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Effects of the Nail Geometry and Humidity on the Nail Penetration of High-Energy Density Lithium Ion Batteries

ORCID
0000-0002-0164-3556
Affiliation
Institute of Particle Technology, Technical University of Braunschweig
Doose, Stefan;
GND
1151155764
Affiliation
Institute of Particle Technology, Technical University of Braunschweig
Haselrieder, Wolfgang;
ORCID
0000-0002-6348-7309
Affiliation
Institute of Particle Technology, Technical University of Braunschweig
Kwade, Arno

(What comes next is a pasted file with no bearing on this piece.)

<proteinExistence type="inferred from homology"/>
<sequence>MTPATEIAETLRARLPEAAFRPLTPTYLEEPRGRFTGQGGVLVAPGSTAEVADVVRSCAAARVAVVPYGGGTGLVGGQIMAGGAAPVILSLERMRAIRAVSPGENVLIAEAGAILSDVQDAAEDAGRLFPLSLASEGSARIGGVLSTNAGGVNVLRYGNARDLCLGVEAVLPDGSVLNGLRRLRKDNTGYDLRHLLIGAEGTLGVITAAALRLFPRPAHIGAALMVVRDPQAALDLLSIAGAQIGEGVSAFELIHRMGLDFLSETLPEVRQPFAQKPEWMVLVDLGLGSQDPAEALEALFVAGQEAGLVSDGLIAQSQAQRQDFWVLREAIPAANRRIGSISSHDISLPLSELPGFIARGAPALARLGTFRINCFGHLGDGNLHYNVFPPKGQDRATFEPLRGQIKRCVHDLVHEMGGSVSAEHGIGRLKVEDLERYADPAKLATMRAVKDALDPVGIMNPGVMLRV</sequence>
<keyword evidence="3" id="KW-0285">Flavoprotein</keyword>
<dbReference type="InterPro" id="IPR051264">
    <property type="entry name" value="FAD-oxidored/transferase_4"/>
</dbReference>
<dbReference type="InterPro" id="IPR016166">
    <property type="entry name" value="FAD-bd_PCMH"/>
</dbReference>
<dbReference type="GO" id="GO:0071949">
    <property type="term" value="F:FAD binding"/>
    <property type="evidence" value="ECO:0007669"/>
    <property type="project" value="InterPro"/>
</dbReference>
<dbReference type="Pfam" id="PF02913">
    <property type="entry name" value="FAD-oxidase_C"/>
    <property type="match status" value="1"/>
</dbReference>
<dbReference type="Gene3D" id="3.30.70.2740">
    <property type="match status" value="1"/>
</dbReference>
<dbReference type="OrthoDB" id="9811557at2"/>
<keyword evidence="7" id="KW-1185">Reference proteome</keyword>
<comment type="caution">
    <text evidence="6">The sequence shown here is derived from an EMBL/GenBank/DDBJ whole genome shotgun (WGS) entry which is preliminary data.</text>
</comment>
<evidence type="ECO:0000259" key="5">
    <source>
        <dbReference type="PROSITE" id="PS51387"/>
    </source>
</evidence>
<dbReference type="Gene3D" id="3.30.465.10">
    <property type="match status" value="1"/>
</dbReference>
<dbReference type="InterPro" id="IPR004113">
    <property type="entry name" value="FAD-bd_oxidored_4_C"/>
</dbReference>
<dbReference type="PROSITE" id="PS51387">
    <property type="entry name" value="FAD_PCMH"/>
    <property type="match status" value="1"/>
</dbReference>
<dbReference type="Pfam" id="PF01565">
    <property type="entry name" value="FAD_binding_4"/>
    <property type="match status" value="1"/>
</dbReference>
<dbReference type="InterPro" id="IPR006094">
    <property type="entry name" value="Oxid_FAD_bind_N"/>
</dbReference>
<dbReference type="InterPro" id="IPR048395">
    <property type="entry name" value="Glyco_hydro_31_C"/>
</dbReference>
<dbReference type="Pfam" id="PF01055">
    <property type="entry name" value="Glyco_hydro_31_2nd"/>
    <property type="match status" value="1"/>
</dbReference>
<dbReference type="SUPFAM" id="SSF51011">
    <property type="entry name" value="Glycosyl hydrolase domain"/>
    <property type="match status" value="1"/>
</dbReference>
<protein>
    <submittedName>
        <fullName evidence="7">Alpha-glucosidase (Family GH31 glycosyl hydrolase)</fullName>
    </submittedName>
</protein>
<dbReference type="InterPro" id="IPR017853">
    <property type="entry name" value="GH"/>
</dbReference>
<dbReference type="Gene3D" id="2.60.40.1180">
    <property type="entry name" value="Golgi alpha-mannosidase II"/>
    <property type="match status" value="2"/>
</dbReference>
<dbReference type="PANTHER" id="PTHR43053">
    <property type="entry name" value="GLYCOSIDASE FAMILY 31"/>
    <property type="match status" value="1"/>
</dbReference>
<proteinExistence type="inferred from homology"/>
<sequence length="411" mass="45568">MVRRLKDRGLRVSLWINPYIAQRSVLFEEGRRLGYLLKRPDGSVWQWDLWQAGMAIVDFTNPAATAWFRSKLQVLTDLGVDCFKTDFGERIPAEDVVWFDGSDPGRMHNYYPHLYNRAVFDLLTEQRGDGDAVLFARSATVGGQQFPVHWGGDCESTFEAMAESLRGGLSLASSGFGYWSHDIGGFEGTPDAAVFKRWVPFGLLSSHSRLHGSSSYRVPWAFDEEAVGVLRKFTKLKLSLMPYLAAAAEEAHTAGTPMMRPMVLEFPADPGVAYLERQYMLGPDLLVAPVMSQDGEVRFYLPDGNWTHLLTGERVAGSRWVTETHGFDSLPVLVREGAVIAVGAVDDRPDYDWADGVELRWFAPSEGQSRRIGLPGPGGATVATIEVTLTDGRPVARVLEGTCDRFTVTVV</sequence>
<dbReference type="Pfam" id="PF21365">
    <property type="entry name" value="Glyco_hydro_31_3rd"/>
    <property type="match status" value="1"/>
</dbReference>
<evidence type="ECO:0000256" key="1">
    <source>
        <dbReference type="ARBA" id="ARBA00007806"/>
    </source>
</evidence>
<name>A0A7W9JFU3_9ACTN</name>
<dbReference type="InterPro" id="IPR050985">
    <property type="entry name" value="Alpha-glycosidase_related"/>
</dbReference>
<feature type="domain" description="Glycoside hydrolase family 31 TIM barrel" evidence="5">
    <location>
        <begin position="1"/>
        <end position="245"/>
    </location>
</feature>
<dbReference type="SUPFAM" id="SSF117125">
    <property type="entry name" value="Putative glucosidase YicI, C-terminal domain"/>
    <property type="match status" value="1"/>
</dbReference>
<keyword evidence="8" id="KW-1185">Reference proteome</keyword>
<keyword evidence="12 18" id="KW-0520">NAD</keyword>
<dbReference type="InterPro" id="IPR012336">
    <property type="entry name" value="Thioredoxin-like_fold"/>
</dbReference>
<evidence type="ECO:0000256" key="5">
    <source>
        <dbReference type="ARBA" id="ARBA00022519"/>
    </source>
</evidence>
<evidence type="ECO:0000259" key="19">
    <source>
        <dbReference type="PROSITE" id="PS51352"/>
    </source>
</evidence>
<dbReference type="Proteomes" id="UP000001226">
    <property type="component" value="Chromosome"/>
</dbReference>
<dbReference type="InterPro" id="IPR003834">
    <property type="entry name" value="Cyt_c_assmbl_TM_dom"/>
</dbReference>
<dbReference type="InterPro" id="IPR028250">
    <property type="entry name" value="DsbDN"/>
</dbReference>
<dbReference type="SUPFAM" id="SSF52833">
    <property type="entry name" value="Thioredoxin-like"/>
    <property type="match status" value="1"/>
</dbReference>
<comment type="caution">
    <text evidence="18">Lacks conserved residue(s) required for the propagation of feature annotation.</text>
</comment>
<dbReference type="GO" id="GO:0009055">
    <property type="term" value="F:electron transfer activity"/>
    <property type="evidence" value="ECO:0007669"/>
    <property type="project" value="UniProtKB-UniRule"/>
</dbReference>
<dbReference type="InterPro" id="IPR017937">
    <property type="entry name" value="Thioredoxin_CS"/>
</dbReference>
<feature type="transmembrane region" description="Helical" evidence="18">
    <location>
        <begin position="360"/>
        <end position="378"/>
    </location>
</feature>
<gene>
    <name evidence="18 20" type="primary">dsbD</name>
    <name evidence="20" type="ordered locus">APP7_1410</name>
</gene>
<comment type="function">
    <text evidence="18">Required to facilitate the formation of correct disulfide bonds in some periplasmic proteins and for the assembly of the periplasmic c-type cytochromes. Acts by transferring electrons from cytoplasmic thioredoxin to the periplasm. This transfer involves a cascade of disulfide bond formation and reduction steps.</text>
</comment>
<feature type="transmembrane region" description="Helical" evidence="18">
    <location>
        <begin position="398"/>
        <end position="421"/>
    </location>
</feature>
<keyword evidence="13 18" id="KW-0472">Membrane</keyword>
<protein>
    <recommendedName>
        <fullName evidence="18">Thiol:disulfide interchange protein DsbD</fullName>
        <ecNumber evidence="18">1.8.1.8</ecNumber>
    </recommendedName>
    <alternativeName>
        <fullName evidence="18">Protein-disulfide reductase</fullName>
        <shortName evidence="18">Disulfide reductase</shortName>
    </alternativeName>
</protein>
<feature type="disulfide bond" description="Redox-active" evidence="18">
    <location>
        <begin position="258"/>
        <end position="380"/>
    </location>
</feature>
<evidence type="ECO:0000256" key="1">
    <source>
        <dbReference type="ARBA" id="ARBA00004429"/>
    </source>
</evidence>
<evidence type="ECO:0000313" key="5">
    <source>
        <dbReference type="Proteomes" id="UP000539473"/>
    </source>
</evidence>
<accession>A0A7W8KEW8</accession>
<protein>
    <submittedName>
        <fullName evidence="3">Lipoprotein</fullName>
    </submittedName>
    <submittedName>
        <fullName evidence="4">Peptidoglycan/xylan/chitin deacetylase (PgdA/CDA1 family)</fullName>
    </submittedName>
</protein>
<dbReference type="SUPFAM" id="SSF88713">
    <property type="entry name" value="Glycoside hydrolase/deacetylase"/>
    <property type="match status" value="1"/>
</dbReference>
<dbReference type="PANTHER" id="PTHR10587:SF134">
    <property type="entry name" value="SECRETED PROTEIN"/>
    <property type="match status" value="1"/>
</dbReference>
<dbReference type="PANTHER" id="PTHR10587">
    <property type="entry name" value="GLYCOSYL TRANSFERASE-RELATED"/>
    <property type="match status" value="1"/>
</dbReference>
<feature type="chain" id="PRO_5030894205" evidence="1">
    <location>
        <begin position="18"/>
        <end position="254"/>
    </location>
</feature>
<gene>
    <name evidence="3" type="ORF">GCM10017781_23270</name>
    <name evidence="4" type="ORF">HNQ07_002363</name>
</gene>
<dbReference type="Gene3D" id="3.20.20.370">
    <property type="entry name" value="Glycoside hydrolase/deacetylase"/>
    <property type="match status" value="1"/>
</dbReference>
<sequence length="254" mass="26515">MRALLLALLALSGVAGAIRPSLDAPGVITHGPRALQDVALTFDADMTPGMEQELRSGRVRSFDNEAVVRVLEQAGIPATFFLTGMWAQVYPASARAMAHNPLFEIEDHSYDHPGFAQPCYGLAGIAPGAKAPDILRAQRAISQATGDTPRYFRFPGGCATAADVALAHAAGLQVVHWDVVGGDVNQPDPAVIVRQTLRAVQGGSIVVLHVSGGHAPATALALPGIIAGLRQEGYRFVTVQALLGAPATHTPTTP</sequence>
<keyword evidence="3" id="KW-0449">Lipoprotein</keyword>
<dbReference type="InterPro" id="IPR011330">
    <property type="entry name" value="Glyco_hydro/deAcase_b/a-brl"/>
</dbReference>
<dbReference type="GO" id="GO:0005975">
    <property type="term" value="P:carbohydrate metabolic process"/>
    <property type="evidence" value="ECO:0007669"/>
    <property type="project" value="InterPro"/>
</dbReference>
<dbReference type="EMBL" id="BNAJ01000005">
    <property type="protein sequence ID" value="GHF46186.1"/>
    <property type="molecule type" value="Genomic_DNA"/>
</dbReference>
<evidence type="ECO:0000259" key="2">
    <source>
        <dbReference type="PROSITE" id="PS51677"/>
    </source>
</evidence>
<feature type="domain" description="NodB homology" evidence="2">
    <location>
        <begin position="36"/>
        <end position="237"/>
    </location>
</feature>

Internal short-circuit tests were carried out in a battery safety investigation chamber to determine the behavior of batteries during the nail penetration test. So far, systematic investigations regarding the test setup and its influence are rarely found in the literature. Especially, to improve the comparability of the multitude of available results, it is essential to understand the effects of the geometric, operating and ambient parameters. In this study commercial lithium ion batteries with a capacity of 5.3 and 3.3 Ah were used to study the influence of the varied parameters on the voltage drop, the development of surface temperatures and of infrared active gas species. We studied both the influence of the geometry of the penetrating nail and concentration of water in the inert atmosphere especially on the quantities of the reaction products under variation of cell capacity. It could be shown that the geometry of the nail, within certain limits, has no influence on the processes of the thermal runaway of high energy density lithium ion batteries (LIBs). However, a change in capacity from 5.3 to 3.3 Ah shows that in particular the gaseous reaction products differ: The standardized gas concentrations show a higher measurable concentration of all gases except CO for the 3.3 Ah LIBs. This circumstance can be explained by the intensity of the reactions due to the different battery capacities: In the 5.3 Ah cells a larger amount of unreacted material is immediately discharged from the reaction center, and by the different available amounts of oxidizing reaction partners. An increase of the water content in the surrounding atmosphere during the thermal runaway leads to a reduction of the measurable gas concentrations of up to 36.01%. In general, all measured concentrations decrease. With increased water content more reaction products from the atmosphere can be directly bound or settle as condensate on surfaces.

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